The Big Boss

1971

Action / Crime / Drama / Thriller

96
IMDb Rating 7.1 10 23,576

Synopsis


Downloaded times
August 12, 2020

Director

Cast

Bruce Lee as Self
Nora Miao as Drinkstand owner
720p.BLU 1080p.BLU
919.37 MB
1280*720
Chinese 2.0
NR
23.976 fps
99 min
P/S N/A / N/A
1.67 GB
1920×1080
Chinese 2.0
NR
23.976 fps
99 min
P/S N/A / N/A

Movie Reviews

Reviewed by jluis1984 7 / 10 / 10

The Beginning of a Legend

After trying to make a name in Hollywood with the TV series "Green Hornet" with mixed results, young actor and martial artist Bruce Lee traveled back to Hong Kong where his popularity as Kato was very high, there met Raymond Chow and received the chance to star a film about martial arts. "Tang Shan Da Xiong", or "The Big Boss" (known in the U.S. as "Fists of Fury"), was the final result and the movie that started Lee's career and his way to becoming a legend of celluloid. "The Big Boss" is about a young Chinese man named Cheng Chao-an (Bruce Lee) who travels to Thailand looking for a job. Living with his distant cousins, he finds a job in the ice factory where his cousins work and soon he finds a family in them, developing a close friendship with Hsiu Chien (James Tien) and a big affection for Chow Mei (Maria Yi). Although he is a skilled fighter Cheng sworn an Oath of non-violence to his mother, promising that he would not be a get in fights. However, things get complicated when two of his cousins disappear and is discovered that the ice factory has a dark secret. Cheng will have to break his Oath in order to unveil the mystery behind the disappearance of his new family. Directed by Wei Lo (who would also discover Jackie Chan), "The Big Boss" was a breath of fresh air to martial arts films as it showed a flawed hero in a modern setting. The story (by Wei Lo and Bruce Lee) is very well developed and filled with suspense and action, and in a bold move for an action film, the main character remains almost inactive for the first half as Cheng must avoid violence due to his oath. The film not only launched Lee's career to stratosphere, it influenced his own film-making's style and the way future martial arts movies were done. Wei Lo's usually restrained style was also influenced by his young actor's abilities, "The Big Boss" can be seen as his transition to a more explosive way of film-making that would be completed in his next Lee's film ("Fist of Fury") and the subsequent Jackie Chan's films. The natural and raw look of the film added to the high dose of graphic violence (it is probably the goriest film in Lee's career) give the movie a harsh, gritty realism that adds to its charm. As many have already said (and will continue saying without a doubt), Lee was a very charming actor whose presence filled the screen and owned it completely. That statement is proved here as we see him not as a killing machine, but as a common man who just wants to live peacefully, giving us many scenes of Cheng enjoying his new found family and struggling with his own vices. Lee's performance is very natural although one could say that he was basically playing himself. The rest of the cast ranges from average to OK, with James Tien, Quin Lee and Malalene being the best among them. However, it's fair to notice that the poor dubbing, typical of movies of the era makes a bit difficult to judge them fairly. "The Big Boss" is considered among the weakest of Lee's films and not without a reason. Those accustomed to constant action scenes will feel it is slow due to the film's pacing and the way the story is built. The acting, as written above, is not very good and only Lee and Tien's performances are of constantly quality. And finally, Wei Lo's inclusion of some silly comedic effects feels terribly out of pace in an otherwise dark and gritty action film. To summarize, "Tang Shan Da Xiong", or "The Big Boss", is a terrific film on its own right, and together with "Fist of Fury" ("The Chinese Connection") and "Enter the Dragon", a basic film to understand Lee's career and the development of martial arts films during the 70s. It may not be a classic as the films mentioned, but this was just the beginning of the legendary Bruce Lee. 7/10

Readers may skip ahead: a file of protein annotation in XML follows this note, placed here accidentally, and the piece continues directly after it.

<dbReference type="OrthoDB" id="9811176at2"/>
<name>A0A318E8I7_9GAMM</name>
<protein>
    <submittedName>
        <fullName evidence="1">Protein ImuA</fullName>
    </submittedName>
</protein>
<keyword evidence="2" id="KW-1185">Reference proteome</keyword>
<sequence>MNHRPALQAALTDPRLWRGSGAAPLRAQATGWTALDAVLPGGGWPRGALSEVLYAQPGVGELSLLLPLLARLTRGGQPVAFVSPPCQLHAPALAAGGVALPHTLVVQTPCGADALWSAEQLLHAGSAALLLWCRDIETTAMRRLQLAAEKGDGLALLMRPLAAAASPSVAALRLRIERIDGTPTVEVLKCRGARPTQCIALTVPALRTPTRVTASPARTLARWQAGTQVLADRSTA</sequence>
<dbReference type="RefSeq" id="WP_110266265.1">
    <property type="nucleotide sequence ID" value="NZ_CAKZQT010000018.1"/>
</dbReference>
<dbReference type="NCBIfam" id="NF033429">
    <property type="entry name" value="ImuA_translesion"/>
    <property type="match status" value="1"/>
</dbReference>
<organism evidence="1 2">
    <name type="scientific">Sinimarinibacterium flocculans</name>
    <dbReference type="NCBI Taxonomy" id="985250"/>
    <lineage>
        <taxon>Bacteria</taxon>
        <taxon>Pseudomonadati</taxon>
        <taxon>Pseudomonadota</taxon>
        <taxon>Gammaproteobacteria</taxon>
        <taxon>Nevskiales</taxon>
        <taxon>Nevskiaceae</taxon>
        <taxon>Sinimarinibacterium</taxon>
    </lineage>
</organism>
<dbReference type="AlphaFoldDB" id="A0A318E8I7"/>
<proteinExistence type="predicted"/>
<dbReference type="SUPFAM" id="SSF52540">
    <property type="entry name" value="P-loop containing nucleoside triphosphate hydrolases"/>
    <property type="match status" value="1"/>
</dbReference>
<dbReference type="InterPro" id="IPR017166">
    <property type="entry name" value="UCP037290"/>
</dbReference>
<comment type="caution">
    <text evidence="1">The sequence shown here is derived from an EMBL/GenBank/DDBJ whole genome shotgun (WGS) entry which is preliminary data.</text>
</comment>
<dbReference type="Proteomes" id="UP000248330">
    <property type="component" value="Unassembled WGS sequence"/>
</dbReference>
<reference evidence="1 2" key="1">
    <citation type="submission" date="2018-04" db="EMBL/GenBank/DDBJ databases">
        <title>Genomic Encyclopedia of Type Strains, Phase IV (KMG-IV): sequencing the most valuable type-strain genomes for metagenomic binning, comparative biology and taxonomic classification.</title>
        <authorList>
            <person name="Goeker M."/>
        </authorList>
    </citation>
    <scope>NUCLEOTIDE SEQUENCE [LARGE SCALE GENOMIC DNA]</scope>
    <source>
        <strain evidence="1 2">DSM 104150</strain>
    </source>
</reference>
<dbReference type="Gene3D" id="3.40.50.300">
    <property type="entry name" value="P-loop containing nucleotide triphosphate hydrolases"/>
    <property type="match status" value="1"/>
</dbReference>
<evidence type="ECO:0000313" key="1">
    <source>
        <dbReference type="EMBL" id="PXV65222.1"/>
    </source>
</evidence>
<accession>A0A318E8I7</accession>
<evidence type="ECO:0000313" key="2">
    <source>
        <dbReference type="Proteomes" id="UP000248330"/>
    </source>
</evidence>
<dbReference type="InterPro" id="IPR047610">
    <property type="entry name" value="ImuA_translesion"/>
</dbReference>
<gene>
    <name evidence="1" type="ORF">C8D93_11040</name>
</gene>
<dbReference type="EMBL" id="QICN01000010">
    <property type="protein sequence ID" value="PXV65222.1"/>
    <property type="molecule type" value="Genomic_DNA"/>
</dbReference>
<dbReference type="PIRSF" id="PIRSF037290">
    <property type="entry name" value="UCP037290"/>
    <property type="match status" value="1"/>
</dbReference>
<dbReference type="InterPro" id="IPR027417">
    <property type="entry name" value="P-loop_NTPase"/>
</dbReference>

Reviewed by lawrence-14 10 / 10 / 10

Referred to here as THE BIG BOSS...

After years of trying to get into Hollywood, Bruce Lee returned to Hong Kong and began his efforts with this low-budget martial-arts thriller. The result - an Asian box-office smash which made Lee an overnight sensation in the East. Whilst its not a great film or Lee's best work, it is an definite film classic that really opened the door for the martial-arts genre, as well as kicking off Lee's career. The story sees Lee coming to work in Banghok with his cousins in an ice factory, where he soon discovers sinister operations taking place under the thumb of the title villain. Like Lee's other films, the action builds up through the film to impressively staged fight scenes, all topped by a dramatic, all-out climatic bout between Lee and the Big Boss. Breakthrough stuff but the best (and the West) was yet to come.

Reviewed by Single-Black-Male 10 / 10 / 10

The Power of Holding Back

Throughout this film you see a constrained Bruce Lee. Lo Wei is deliberately holding him back in order to introduce him to audiences and to save the best of his fighting for the second film. What we see here is a humane Bruce Lee who has feelings, a sense of humour, enjoys sex and is in control of his temper. He strikes up a good friendship with Shu Sheng who life is eventually claimed by the antagonists. When Bruce witnesses the mistreatment of his family in the workplace, he still holds back. Until...they break his necklace. At that moment, he explodes into action with centrifugal force, picking off each opponent with pin-point accurate kicks. It is a work of art that is akin to 'Samson and Delilah'.

Read more IMDb reviews

0 Comments

Be the first to leave a comment